Central Northside (Pittsburgh)

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Central Northside
Pgh locator central northside.svg
Coordinates: 40°27′22″N 80°00′36″W / 40.456°N 80.010°W / 40.456; -80.010
CountryUnited States
CountyAllegheny County
 • Total0.259 sq mi (0.67 km2)
 • Total2,923
 • Density11,000/sq mi (4,400/km2)

Central Northside is a neighborhood in the North Side of the city of Pittsburgh, Pennsylvania, USA. It has a zip code of 15212, and has representation on Pittsburgh City Council by the council member for District 6 (Downtown/Northshore Neighborhoods). Originally known as "The Buena Vista Tract", it is densely filled with restored row houses, community gardens and tree lined streets and alleyways.


In the late 19th century, Allegheny, Pennsylvania (later annexed by Pittsburgh) became known for its stately homes, occupied by some of the area's wealthy families. One such area became known as the Mexican War Streets.

Mexican War Streets[edit]

The Mexican War Streets were laid out in 1847, during the Mexican–American War, by William Robinson Jr., ex-mayor of the city of Allegheny. Robinson, who contrary to some tellings did not actually serve in the war, subdivided his land and named the new streets after the war's battles and generals (Buena Vista Street, Filson Way, Monterey Street, Palo Alto Street, Resaca Place, Sherman Avenue, Taylor Avenue).[2]

Surrounding Pittsburgh neighborhoods[edit]

Central Northside has seven city neighborhood borders with Perry South to the north, Fineview to the northeast, East Allegheny to the southeast, Allegheny Center to the south, Allegheny West to the southwest, Manchester to the west and California-Kirkbride to the northwest.

Fictional Portrayals[edit]

  • The 1979 sports/cult classic The Fish That Saved Pittsburgh used the neighborhoods southern border of North Avenue's gritty former "burlesque row" adjacent to the Garden Theater to depict Stockard Channing's gypsy fortune teller characters office and residence.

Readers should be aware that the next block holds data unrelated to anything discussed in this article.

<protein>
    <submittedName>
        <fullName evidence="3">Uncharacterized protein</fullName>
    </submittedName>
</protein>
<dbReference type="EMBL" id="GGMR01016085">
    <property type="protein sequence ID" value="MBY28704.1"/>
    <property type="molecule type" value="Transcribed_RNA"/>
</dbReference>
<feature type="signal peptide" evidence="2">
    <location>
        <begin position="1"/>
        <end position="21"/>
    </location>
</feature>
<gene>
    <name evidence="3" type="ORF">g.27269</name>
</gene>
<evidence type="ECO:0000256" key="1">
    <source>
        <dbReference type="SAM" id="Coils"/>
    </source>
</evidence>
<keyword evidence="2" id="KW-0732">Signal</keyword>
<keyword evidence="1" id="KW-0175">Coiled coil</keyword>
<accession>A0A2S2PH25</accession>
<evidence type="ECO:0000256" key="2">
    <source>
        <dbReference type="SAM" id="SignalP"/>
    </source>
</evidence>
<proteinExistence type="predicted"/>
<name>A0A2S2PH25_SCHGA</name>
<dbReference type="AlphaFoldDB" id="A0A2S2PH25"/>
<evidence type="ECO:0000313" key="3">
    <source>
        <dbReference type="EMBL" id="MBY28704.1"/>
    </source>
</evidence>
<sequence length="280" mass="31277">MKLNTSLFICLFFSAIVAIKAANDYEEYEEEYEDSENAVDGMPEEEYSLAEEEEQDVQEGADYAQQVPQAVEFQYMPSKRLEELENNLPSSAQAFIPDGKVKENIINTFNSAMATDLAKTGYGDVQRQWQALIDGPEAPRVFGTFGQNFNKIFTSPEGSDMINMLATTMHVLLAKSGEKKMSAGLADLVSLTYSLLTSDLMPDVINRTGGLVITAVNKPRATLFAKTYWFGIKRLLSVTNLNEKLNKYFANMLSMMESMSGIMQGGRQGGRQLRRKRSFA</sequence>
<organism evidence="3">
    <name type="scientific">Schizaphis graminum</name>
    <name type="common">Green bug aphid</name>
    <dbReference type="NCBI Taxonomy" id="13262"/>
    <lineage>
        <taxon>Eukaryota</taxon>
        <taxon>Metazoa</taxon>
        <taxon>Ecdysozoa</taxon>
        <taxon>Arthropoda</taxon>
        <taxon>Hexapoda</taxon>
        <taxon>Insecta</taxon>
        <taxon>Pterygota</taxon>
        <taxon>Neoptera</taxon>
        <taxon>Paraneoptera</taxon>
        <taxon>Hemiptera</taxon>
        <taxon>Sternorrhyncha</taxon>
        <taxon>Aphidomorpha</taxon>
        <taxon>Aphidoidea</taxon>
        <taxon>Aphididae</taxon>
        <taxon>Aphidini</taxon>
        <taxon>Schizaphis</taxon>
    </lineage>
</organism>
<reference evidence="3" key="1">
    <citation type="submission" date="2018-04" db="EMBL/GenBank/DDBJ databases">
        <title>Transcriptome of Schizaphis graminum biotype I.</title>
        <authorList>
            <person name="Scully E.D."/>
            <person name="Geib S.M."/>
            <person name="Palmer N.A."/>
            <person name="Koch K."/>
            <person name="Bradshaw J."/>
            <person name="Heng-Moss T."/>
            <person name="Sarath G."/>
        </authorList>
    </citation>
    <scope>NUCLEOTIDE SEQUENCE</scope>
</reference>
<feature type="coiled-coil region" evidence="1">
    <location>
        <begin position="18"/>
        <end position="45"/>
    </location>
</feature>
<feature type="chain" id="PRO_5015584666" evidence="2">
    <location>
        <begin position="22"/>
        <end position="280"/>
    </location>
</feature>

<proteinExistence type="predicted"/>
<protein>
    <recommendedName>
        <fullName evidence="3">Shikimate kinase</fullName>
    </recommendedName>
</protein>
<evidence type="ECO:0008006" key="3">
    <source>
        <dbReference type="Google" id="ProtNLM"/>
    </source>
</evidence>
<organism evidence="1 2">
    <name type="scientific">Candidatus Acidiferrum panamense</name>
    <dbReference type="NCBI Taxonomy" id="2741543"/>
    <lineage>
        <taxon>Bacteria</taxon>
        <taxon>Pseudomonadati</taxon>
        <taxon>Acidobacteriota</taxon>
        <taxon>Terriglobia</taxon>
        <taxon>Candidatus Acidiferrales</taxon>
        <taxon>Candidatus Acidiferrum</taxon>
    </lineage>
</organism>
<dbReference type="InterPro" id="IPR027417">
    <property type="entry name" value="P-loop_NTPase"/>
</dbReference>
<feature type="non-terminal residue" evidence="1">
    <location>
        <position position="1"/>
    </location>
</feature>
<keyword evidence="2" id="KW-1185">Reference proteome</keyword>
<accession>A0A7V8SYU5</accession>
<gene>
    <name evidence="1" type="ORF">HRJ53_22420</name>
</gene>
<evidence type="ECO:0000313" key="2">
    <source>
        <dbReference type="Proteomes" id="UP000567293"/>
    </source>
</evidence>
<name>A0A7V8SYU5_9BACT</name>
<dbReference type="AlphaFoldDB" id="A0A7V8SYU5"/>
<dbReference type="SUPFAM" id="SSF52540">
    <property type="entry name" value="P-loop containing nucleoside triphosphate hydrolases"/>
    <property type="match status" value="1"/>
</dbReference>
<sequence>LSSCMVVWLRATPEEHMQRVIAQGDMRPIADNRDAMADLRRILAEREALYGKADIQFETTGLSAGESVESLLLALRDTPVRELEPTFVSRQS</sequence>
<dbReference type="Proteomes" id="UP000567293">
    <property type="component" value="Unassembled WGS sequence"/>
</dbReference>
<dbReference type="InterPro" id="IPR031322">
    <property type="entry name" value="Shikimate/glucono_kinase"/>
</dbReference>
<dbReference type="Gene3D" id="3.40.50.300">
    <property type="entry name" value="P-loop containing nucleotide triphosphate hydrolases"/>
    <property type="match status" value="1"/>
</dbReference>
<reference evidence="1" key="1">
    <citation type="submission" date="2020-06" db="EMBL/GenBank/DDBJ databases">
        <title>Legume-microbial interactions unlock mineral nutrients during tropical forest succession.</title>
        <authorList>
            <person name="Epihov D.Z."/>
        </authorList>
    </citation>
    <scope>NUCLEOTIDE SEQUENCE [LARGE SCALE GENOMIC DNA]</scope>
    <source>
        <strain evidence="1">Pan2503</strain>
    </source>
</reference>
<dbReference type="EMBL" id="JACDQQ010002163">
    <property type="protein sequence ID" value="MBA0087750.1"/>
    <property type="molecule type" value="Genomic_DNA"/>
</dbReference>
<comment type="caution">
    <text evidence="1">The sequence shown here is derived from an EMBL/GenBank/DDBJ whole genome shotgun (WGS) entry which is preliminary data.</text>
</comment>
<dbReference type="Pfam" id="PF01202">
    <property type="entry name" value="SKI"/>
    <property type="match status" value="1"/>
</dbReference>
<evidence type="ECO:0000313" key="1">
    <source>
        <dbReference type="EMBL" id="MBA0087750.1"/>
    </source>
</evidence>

• Thirty years later, in 2010, the Katherine Heigl film One for the Money[3] uses the same exact buildings complete with Garden Theater marquee to once again depict a gritty inner city environment—though much of the characters and vice of the North Avenue corridor has been corrected, the structures still adapt well on the areas southern border.



On 10 September 2012, the Central Northside Neighborhood Council (CNNC) voted to change the neighborhood's name to Allegheny City Central.[4][5] However, according to an FAQ published by the CNNC in August 2012, the Council reported that official city maps would "probably not" reflect the name change and that the city planning department is "always very reluctant" to alter established names; the same document refers to the name change as a "branding initiative" which is part of a "new brand and marketing strategy".[6]

See also[edit]


  1. ^ a b "PGHSNAP 2010 Raw Census Data by Neighborhood". Pittsburgh Department of City Planning [PGHSNAP Utility]. 2012. Retrieved 21 June 2013.
  2. ^ Rooney, Dan; Peterson, Carol (2013). Allegheny City: A History of Pittsburgh's North Side. University of Pittsburgh Press. pp. 32–33. ISBN 978-0-8229-4422-5.
  3. ^ North Side theater is X-rated — for Hollywood Archived 2011-01-17 at the Wayback Machine, by Bill Vidonic, Pittsburgh Tribune-Review. 2010-07-16. Retrieved 2010-08-11.
  4. ^ Walsh, Katie (13 September 2012). "New name, same place: Central Northside adopts new name for itself, now Allegheny City Central". The Duquesne Duke. Retrieved 25 September 2012.
  5. ^ "Central Northside Neighborhood Council 10 September 2012 General Membership Meeting Minutes" (PDF). Allegheny City Central. Retrieved 19 December 2014.
  6. ^ "CNNC Branding Initiative Frequently Asked Questions" (PDF). Central Northside Neighborhood Council. August 2012. Retrieved 25 September 2012.

External links[edit]